For-profit colleges only enroll roughly 12% of the country's students, but students at for-profit colleges accounted for about half of student loan defaults in 2013, according to federal data.
In 2012, Phoenix closed half of its campuses outlets.
And then there is this:
The U.S. Department of Education is so concerned about the risk that dozens of colleges pose to students and taxpayers that it has curtailed access to federal money at those institutions -- but it won’t say which ones.
Even as it pushes to make far more information about colleges available to consumers, the department is keeping hidden from public view its decisions to punish certain colleges with funding restrictions known as heightened cash monitoring.
At the end of last October, 76 colleges or universities were subject to the most stringent form of those restrictions, according to the department. Another 455 institutions, as of last August, faced a lower level of scrutiny.
But the department has refused to provide the names of those colleges because of the “competitive injury” it may cause them.
The affected institutions include both for-profit and non-profits.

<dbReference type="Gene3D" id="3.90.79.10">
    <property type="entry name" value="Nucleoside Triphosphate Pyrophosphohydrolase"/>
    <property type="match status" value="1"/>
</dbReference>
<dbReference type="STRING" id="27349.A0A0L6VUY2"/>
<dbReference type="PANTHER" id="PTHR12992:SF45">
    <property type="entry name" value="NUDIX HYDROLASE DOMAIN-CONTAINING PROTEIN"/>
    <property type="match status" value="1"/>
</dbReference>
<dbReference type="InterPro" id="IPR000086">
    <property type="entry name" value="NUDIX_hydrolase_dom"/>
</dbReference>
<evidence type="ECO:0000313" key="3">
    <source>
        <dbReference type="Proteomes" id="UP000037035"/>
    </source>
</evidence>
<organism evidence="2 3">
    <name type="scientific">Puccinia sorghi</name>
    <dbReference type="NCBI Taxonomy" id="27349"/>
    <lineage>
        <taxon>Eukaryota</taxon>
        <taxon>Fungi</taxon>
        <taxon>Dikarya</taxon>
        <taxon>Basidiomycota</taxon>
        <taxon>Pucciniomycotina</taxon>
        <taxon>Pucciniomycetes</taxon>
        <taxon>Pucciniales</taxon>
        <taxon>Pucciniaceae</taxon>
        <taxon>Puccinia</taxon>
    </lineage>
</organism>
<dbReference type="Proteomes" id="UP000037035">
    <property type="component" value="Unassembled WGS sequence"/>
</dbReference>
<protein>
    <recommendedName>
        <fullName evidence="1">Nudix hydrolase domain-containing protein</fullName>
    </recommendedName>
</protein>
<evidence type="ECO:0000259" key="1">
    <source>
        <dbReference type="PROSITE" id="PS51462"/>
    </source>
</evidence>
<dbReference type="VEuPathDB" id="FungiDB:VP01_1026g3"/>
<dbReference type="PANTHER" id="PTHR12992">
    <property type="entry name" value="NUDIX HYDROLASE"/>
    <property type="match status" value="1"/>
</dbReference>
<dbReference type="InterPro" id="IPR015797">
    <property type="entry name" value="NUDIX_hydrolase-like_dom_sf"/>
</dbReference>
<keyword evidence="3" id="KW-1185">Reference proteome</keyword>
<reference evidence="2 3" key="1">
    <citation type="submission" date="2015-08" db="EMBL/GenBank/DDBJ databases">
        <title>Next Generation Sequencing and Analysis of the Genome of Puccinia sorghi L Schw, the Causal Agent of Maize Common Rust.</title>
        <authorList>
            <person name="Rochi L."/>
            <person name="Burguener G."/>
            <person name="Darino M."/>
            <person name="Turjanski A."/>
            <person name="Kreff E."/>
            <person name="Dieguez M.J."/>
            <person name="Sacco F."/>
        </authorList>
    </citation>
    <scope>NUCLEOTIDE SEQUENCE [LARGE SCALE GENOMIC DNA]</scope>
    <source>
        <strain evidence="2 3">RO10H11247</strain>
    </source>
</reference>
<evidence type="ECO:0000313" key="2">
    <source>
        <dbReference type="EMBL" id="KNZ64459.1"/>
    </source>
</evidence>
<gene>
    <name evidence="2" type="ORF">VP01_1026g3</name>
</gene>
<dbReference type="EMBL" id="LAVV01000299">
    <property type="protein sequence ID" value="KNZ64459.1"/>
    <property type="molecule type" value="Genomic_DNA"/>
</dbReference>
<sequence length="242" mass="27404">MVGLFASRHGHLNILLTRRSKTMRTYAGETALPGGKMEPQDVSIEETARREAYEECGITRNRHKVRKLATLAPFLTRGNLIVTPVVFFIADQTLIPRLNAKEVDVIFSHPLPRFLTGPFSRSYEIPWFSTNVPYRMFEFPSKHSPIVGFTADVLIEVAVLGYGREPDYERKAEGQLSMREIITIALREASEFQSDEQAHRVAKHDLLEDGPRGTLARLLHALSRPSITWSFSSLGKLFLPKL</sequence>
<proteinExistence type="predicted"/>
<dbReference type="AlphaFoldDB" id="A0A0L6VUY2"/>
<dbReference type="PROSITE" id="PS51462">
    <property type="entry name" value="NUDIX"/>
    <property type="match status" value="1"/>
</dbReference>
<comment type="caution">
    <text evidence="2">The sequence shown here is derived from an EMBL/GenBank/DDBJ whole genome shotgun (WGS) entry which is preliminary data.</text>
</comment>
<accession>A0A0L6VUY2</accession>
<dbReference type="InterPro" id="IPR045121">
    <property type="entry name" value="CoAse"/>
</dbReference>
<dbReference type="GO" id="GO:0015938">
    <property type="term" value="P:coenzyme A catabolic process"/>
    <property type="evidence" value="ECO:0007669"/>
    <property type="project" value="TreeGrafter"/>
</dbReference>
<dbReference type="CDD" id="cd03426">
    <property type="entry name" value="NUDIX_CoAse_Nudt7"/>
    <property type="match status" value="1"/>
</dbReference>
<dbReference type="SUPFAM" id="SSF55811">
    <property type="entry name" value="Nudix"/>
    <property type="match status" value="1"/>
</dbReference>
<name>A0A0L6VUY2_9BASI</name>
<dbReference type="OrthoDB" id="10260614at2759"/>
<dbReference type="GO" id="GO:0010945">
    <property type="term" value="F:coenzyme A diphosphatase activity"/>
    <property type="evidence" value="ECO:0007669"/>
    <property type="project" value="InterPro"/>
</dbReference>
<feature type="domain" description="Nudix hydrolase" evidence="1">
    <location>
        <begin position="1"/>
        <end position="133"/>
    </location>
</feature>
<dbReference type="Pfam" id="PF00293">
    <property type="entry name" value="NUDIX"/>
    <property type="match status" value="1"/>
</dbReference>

Tuesday, March 24, 2015

Tales from Pennsyltucky: anti-Muslim edition

Ain't America grand? This just happened in a neighboring town in south central Pennsyltucky Pennsylvania.
A proposed cemetery for members of the Bosniak Islamic Cultural Center was voted down for the second time Monday night, this time by the West Pennsboro Township Board of Supervisors.
The vote came after more than two hours of at-times impassioned comments from the about 120 residents who packed the township fire hall and presentations by representatives for the cultural center. Much of the discussion centered around possible contamination of groundwater from the proposed cemetery at 315 McAllister Church Road, and township Supervisor Donald Agar cited health concerns in recommending denial of the plan.
Many of the residents who spoke expressed concern about groundwater contamination, particularly given the amount of residents in the area that use well water. The center follows the Islamic custom of burying bodies without a casket.
Do I have to tell you that Bosniaks are Muslim?
 Attorney Kurt Williams of Salzmann Hughes, representing the center, said that legally, this is a “pretty straightforward project” because cemeteries are clearly permitted within the R2 zone in which the property is located. In fact, the center chose the property specifically because they wanted to comply with zoning law, he said.
But what of groundwater concerns?